you’ll also want to add these things to your winter car survival kit:
- A small snow shovel;
- An extra and/or deluxe scraper/snow brush (I keep one in the trunk AND one under the driver’s seat);
- A small bag of kitty litter or sand, and/or old carpet scraps (for added traction if you get stuck).
Depending on where you live/how much snow, ice, and cold are a part of your winter, you might also consider:
- Lock de-icer (keep OUTSIDE the car, e.g., purse or diaper bag);
- An extra gallon of windshield washer fluid (make sure it stays upright in your trunk);
- Bags of sand or other weight in the trunk (for added traction), esp. if you have a larger vehicle;
- Getting a vehicle with optional four-wheel drive or (even better) all-wheel drive (I bought my first Subaru when living in the upper midwest, and love how the all-wheel drive handles slick conditions);
- A good set of snow tires if you live in snowy climates – even better than just AWD alone for traction;
- Tire chains for added traction, especially if your commute includes mountain passes and other hilly or high-elevation spots.
If daytime temps where you live or work are regularly below zero, you’ll also want to consider an engine block heater. This will help you start your car even when temps are brutally cold. Sometimes an engine-block heater comes standard in cold-weather packages on new cars (depending where you live), but you can also have your car service provider install one after-market. (Hint: if where you live or work has outlets sticking up at every parking space, you should get an engine block heater!)
C. Winter Survival Essentials For If You Get Stuck:
If you’re already preparing for cold and snow, anyone who drives more than a few miles from home in winter needs to consider the possibility that you’ll get stranded somewhere. Whether it’s for a few hours, overnight, or longer, your family’s health and safety will depend on how well-stocked your car’s winter emergency kit is.
Even a small amount of ice or snow on a slight incline can make your car get stuck. (My mama and I were once almost stuck overnight on a remote mall access road, until we finally decided that carefully backing down the road was better than spending the night there!)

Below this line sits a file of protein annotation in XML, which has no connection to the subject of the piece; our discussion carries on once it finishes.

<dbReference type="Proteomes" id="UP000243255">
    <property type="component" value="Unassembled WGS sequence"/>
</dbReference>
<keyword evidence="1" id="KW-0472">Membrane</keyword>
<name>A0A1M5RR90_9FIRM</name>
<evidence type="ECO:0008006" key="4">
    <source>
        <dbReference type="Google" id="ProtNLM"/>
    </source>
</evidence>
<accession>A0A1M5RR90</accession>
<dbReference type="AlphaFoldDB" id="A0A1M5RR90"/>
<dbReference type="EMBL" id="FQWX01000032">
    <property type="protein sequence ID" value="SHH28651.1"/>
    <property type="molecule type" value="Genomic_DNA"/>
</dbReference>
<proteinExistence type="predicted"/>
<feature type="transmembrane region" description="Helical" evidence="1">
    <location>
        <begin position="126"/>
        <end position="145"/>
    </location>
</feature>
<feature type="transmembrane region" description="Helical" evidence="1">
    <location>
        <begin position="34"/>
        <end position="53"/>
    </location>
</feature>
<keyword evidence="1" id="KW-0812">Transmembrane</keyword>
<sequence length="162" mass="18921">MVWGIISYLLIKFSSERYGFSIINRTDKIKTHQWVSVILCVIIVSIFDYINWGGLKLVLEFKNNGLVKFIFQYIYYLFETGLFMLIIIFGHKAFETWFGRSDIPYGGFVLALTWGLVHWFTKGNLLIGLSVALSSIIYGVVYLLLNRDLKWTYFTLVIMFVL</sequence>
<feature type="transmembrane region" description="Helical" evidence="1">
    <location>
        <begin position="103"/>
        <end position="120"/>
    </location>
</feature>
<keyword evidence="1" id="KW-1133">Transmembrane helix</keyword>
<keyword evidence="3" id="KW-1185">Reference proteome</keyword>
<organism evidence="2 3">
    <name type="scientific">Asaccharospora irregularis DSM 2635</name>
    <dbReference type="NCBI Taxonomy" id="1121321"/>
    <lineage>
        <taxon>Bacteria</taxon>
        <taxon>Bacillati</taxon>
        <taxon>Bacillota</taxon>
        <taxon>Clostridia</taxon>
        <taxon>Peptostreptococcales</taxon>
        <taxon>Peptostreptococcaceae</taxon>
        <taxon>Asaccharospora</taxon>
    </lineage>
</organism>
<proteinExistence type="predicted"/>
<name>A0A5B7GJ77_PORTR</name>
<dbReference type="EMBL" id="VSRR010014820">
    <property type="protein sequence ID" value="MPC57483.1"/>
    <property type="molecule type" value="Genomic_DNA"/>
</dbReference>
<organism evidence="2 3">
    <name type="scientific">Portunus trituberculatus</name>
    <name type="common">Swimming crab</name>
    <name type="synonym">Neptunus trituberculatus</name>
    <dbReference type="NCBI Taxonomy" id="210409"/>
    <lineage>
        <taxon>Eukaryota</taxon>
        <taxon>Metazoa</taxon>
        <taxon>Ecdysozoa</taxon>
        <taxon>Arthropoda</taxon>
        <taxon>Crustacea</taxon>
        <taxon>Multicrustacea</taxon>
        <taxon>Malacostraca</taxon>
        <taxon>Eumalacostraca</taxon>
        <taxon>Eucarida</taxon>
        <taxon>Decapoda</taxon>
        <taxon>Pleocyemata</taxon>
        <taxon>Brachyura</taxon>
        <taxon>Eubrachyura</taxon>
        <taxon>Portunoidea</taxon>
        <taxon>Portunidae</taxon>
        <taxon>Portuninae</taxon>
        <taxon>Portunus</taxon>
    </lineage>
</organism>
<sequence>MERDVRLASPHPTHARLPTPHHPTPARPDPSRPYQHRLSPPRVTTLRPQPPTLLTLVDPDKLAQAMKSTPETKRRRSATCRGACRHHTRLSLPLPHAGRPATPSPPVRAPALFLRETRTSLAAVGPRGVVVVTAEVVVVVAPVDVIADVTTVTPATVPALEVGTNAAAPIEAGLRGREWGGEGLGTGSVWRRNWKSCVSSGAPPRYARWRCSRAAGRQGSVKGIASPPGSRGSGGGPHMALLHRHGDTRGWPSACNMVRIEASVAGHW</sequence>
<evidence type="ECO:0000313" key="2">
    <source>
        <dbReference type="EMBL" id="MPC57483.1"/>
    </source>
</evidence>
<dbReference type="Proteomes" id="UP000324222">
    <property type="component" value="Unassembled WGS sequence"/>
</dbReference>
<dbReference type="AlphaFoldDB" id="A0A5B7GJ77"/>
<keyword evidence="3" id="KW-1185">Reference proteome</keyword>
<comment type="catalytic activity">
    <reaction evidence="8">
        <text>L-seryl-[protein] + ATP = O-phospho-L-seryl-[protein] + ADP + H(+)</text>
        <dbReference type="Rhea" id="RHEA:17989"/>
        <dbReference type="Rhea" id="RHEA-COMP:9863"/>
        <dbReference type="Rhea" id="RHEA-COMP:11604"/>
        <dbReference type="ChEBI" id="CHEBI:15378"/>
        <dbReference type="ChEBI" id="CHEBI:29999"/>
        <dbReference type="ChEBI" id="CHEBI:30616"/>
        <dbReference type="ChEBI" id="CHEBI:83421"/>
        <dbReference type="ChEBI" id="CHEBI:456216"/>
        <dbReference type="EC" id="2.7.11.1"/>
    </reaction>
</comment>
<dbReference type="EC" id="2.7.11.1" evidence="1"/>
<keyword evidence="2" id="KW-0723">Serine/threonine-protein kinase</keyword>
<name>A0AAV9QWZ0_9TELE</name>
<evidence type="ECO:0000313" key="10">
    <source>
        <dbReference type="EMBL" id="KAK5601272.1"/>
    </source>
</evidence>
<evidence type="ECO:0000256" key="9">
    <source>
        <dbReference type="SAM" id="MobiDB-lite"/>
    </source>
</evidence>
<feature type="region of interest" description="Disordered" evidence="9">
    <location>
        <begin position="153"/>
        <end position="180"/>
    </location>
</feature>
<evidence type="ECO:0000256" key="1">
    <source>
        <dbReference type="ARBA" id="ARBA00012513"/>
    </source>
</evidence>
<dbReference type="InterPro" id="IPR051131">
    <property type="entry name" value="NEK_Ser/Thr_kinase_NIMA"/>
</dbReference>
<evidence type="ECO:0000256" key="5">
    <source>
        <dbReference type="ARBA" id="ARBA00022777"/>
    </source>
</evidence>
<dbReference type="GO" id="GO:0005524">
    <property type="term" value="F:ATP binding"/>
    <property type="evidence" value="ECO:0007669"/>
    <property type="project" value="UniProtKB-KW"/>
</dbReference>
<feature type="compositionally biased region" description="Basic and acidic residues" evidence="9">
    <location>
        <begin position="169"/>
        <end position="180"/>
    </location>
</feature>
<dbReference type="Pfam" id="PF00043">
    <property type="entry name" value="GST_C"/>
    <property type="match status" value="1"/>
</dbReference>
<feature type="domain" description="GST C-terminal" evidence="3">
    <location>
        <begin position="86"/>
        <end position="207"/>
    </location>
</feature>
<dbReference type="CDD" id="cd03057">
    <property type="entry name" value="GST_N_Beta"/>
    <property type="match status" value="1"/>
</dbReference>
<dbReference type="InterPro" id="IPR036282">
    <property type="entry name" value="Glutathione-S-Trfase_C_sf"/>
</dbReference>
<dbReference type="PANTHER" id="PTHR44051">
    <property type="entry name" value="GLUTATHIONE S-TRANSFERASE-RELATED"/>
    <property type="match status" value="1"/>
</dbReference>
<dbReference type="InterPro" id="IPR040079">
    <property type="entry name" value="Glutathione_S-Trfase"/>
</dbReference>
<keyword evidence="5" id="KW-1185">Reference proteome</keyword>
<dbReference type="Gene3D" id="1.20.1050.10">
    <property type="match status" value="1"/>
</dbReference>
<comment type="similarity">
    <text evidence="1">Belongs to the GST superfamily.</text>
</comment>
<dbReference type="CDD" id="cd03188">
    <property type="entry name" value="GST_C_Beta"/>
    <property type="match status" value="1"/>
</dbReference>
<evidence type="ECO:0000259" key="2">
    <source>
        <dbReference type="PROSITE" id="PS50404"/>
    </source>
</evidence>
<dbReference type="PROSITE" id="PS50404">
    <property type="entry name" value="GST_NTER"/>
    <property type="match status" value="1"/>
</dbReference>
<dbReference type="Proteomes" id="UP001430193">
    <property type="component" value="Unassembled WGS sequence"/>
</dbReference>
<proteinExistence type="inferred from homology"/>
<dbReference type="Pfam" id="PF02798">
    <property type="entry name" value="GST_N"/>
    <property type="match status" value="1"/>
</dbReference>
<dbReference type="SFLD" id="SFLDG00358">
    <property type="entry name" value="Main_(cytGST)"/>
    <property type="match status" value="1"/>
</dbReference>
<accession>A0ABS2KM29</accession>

Here are some of the things you’ll want if you end up stuck in place for awhile:
- An extra coat, gloves/mittens, and hat for every family member (for infants/toddlers, an extra snowsuit and/or sleep sacks);
- A set of boots/socks for each family member;
- Extra formula/bottles;
- At least one sleeping bag, and/or several extra blankets;
- Space blankets, for additional heat retention;
- A metal cup and candle to go with your matches, in case you have to melt snow for water.
Other things to consider:
- An emergency stash with a few coloring books, small games, etc. to occupy your kids;
- Emergency hand-warmer packets;
- An extra stash of emergency nonperishables (energy/candy bars, etc. – store in a metal container if you can).
What’s on YOUR basic car emergency kit list?
Anything I missed on this emergency car survival kit list? Let us know in the comments!
(Oh, and don’t forget to grab your FREE ✅car emergency kit checklist PDF!)
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10 thoughts on “The Parents’ Winter Car Emergency Kit Checklist (Free Printable!)”
Those lists of kits are really important to all drivers particularly if they are doing a long ride.
So glad you liked the post!
This is a great list. We live in Idaho and as soon as you drive up into the foot hills being prepared is definitely necessary.
Oh, yes – you are in the land where tire chains are a must-have in winter, I’m sure! 🙂
It is so good to be prepared in these situations. Winter is tough here and I like to be prepared.
This is such a good idea. I need to be making one ASAP!
We have emergency kits in our cars, so important! You never know when you may need them!
This is a great breakdown of everything that you need for an emergency in the winter.
better to be prepared than not! (as I was recently reminded again…)